981. To Live (活着) (1994)

7.4 Fascinating and emotional
  • Acting 7.4
  • Directing 7.4
  • Story 7.4
  • User Ratings (0 Votes) 0

Starring: Gong Li, Ge You, Niu Ben

Director: Zhang Yimou

Running Time: 132 mins

To Live is a Chinese film about the life of the humble Xu family, from their downfall from landlord class to peasantry in the 1940s to their tough times under the brutal Communist regime of Mao Zedong from 1949-76.

This is a fascinating and emotional human story of epic proportions. The way that it effortlessly spans four decades is hugely impressive, and, coupled with great acting and writing, this is definitely a fantastic historical drama.

The best part of this film is the way that it tells the history of China over the course of these four decades as a secondary story line to the life of the Xu family. The main characters all get caught up in the events of the mid-20th Century, but this film looks at the history from a different perspective, showing its impact on ordinary people’s lives instead of the greater implications for China.

This is one of the fifth generation films that was banned in China for criticising Communist campaigns, but, like such films as Farewell My Concubine, it doesn’t feel pushy and aggressive in its criticisms of the Mao regime, due to that focus on the human element of the story instead of the larger political one.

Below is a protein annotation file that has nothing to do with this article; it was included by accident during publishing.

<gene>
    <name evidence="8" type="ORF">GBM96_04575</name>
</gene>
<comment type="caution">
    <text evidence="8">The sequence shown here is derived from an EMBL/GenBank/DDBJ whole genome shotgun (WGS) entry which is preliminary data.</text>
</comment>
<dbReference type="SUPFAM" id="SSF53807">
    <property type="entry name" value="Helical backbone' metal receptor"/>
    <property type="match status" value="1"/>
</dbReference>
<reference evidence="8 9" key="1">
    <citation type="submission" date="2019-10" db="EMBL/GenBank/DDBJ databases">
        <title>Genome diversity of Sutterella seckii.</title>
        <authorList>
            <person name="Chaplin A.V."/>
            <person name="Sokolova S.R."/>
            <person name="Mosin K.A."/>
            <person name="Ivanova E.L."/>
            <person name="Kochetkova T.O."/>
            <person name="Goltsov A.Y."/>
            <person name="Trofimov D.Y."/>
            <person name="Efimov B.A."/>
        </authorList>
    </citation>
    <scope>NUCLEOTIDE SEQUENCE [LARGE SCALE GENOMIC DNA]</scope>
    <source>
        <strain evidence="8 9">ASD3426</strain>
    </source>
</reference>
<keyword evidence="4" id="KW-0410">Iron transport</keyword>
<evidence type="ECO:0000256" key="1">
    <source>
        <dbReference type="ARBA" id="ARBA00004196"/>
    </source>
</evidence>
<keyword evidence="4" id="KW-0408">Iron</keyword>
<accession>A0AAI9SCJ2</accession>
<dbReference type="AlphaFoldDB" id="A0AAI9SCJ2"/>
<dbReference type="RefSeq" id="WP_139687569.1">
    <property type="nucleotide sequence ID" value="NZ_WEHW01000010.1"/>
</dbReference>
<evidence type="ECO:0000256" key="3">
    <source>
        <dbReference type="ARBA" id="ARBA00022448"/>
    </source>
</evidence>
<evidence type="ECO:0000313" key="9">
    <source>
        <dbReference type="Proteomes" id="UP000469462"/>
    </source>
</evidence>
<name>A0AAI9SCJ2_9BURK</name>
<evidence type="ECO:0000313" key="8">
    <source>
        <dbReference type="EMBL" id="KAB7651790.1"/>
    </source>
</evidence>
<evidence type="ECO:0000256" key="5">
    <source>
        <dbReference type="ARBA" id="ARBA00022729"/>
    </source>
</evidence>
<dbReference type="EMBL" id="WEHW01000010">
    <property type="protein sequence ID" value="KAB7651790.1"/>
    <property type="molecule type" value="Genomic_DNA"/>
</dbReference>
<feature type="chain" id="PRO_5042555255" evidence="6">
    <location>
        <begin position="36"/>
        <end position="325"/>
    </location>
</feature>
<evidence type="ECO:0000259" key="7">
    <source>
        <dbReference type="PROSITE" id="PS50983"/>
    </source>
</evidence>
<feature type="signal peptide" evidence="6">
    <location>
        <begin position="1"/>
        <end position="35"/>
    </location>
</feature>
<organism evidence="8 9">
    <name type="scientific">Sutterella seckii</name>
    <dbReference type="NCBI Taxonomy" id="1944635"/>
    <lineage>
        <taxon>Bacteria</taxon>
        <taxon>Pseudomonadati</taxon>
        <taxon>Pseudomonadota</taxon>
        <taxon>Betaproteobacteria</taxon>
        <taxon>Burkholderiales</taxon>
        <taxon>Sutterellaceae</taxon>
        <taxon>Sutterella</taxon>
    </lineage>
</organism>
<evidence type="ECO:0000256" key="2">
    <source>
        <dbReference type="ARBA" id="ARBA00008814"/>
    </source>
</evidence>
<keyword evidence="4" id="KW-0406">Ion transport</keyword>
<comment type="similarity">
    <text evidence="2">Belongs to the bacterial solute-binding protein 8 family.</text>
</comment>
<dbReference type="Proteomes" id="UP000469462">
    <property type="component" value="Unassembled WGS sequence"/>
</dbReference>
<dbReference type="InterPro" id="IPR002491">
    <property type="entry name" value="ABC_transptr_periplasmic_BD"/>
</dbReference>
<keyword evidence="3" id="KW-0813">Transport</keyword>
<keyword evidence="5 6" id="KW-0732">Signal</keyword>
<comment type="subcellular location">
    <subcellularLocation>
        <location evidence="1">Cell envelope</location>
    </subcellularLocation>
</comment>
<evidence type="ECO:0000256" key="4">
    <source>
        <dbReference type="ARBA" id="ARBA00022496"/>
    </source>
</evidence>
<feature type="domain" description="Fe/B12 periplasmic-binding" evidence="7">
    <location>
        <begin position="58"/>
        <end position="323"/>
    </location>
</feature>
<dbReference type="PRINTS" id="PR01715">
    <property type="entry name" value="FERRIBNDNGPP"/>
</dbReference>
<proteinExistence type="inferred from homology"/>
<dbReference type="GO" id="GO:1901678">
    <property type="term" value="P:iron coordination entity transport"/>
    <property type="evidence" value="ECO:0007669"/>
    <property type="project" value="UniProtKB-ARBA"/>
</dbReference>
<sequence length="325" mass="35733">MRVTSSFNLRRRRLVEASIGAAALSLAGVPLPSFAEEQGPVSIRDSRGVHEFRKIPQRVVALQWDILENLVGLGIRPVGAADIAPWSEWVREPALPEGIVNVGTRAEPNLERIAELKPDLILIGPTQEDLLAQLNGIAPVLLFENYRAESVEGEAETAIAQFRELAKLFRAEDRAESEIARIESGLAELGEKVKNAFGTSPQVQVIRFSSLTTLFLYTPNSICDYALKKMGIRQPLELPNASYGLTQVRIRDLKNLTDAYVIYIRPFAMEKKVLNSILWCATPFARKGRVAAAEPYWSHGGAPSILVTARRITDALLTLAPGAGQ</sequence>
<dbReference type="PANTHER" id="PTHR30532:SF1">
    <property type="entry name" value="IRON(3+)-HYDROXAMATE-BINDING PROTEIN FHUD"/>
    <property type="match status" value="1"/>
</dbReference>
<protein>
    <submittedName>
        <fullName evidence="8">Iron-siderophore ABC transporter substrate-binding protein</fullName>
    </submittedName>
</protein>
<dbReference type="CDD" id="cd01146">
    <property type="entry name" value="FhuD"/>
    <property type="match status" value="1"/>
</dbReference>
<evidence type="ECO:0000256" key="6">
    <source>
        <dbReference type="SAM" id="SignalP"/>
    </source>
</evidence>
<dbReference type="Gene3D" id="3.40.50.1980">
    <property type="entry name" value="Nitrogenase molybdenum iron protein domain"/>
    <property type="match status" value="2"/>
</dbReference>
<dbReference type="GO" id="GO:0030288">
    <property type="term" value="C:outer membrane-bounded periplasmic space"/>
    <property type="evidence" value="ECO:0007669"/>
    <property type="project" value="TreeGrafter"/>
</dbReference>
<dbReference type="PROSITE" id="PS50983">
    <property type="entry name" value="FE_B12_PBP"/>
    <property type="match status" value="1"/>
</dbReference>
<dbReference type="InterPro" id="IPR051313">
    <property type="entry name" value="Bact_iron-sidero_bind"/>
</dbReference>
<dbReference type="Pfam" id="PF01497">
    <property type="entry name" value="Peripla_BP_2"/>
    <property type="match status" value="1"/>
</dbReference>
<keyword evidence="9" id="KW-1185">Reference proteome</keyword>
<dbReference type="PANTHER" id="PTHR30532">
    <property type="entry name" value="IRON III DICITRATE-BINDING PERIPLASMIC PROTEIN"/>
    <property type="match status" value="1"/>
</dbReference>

Throughout the course of these years, you really get to know the main characters well, making the heavier bits all the more emotional, and there are indeed a lot of sad moments here that will tug at your heartstrings. However, the connection that you make with the characters largely comes down to the excellent acting, particularly by You Ge and Li Gong, whose characters initially present themselves as somewhat dislikeable, but develop convincingly and naturally enough for you to grow a strong attachment to them over the years.

What’s more is that the way that this film covers such a long period of time is so swift, thanks to the fantastic writing, which ties together huge time jumps with ease, and makes that transition, which can often be awkward to watch, a whole lot easier for you to adjust to.

The only issue with this film is that, although it successfully spans this long time period and keeps the story interesting throughout, there is the odd period throughout where there is little emotional drama or historical intrigue, and it can drag a little, extending the runtime to 132 minutes that could have been a little shorter.

However, this film is on the whole very impressive, with strong performances and writing complementing a fascinating and emotional human story over an epically long period of time.


About Author

The Mad Movie Man, AKA Anthony Cullen, writes articles and reviews about movies and the world of cinema. Since January 1st, 2013, he has watched and reviewed a movie every day. This is the blog dedicated to the project: www.madmovieman.com